The Game Theory of Recruiting

Sumit Malik, Deputy Editor-in-Chief

A common refrain among incoming business school students is the promise of self-discovery through an MBA, a rare opportunity to leverage insight from peers across industries to inform career decisions. At the same time, seemingly running counter to this message, recruiting emails begin pouring in before the incoming class is finalized, and on-campus internship recruiting commences shortly after first-year students set foot on campus.

For many students and firms alike, the timing and pace of the internship search is challenging. Students often are just beginning to explore career options, while companies have few data points on students’ demonstrated interest in new career paths, academic performance, and extracurricular pursuits. Collectively waiting until later in the year to accept internship applications would allow for a more thoughtful, focused, and prepared candidate pool, as well as greater company visibility on summer resource requirements. If firms are keen to attract talent for the long run, why recruit students who have yet to demonstrate aptitude for the MBA curriculum or develop conviction on their career preferences?

The rationale for accelerated recruiting processes goes beyond the lead time and advance planning required for internship programs. Despite the collective benefits of a later recruiting cycle, each company is individually incentivized to attempt to recruit and hire before its competitors, obtaining first pick of top talent. As firms uniformly choose to recruit earlier, lest they be left only with candidates passed over by their peers, their competitive advantage is eroded, along with the benefits conferred to companies and students alike from cooperatively waiting until later. The result is that even though companies would, in general, likely be better off deferring recruiting until later in the year, they recruit en masse in the fall.

Though seemingly suboptimal, the outcome isn’t unusual. It follows a pattern consistent with the well-studied Prisoner’s Dilemma, framed and interpreted by mathematicians Merrill Flood, Melvin Dresher, and Albert Tucker in 1950, whereby rational parties may not cooperate even if cooperation is in their best interests.

The Prisoner’s Dilemma (left) can be generalized to describe incentives in the recruiting cycle (right)

The Prisoner’s Dilemma lays out a scenario in which two partners in crime are arrested and held apart in separate cells, with insufficient evidence to convict them on the most serious charges. A prosecutor offers each prisoner the following deal: if you testify against your partner and your partner remains silent, your charges will be dropped, and your partner will be imprisoned for 10 years (and vice versa); if you both testify against each other, you will both be imprisoned but receive parole after 8 years; if neither of you testifies against the other, the existing evidence will only convict on token charges, leading to 1 year of jailtime.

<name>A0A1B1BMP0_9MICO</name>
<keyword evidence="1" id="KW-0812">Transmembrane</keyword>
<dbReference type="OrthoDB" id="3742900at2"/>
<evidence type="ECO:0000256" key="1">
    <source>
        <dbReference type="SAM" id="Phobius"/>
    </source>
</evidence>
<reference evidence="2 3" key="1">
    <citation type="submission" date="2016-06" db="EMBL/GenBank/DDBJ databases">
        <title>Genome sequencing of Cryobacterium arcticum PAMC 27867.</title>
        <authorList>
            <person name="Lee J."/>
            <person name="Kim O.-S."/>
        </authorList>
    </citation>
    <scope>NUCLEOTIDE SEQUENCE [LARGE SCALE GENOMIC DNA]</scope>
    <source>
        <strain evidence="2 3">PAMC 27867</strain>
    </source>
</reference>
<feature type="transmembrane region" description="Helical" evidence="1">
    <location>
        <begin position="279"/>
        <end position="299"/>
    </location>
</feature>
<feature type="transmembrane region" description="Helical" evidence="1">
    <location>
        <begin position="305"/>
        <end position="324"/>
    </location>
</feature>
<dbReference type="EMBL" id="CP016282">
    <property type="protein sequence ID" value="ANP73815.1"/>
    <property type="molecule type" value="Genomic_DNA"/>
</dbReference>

While the latter scenario, where neither prisoner testifies, results in the best collective outcome, a rational, self-interested prisoner will always testify. From a prisoner’s perspective, irrespective of my partner’s action, there is an incentive for me to speak up. If my partner remains silent, testifying improves my outcome from 1 year of jailtime to having charges dropped; if my partner testifies, speaking up improves my outcome from 10 years of jailtime to 8 years of jailtime. Perversely, even though cooperating and remaining silent could result in only token charges for both criminals, the equilibrium is that the criminals point fingers at one another, and the prosecutor puts them both away for 8 years.

The recruiting cycle, at a high level, can be modeled in an analogous fashion. Notwithstanding benefits from a later recruiting process, firms are individually incentivized to race for talent. From the perspective of a recruiter, if other companies recruit early, I should follow suit before prospective candidates accept offers elsewhere—or I will be left with a poorer-quality applicant pool. If competitors recruit late, I benefit from exclusive access to top talent if I move quickly. This creates an adverse equilibrium where recruiting occurs at breakneck pace.

Systems have been put in place at Harvard Business School to slow the recruiting process, including restrictions on recruiting events on campus for the first several weeks of the fall term and a gap of over a month between the start of classes and dissemination of the student resume book. These rules work to create beneficial structure around recruiting, but at its core, the game remains the same.

Sumit Malik (HBS ’19) is an investor, writer, and entrepreneur. Professionally, his background is in venture capital and private equity at Warburg Pincus, strategy as a board member of Santander Asset Management Chile, and investment banking at Goldman Sachs. Personally, he writes for academic and popular publications and performs music and poi (light- or fire-spinning). He previously received an A.B., summa cum laude, from Harvard College and an S.M. from the Harvard Graduate School of Arts and Sciences.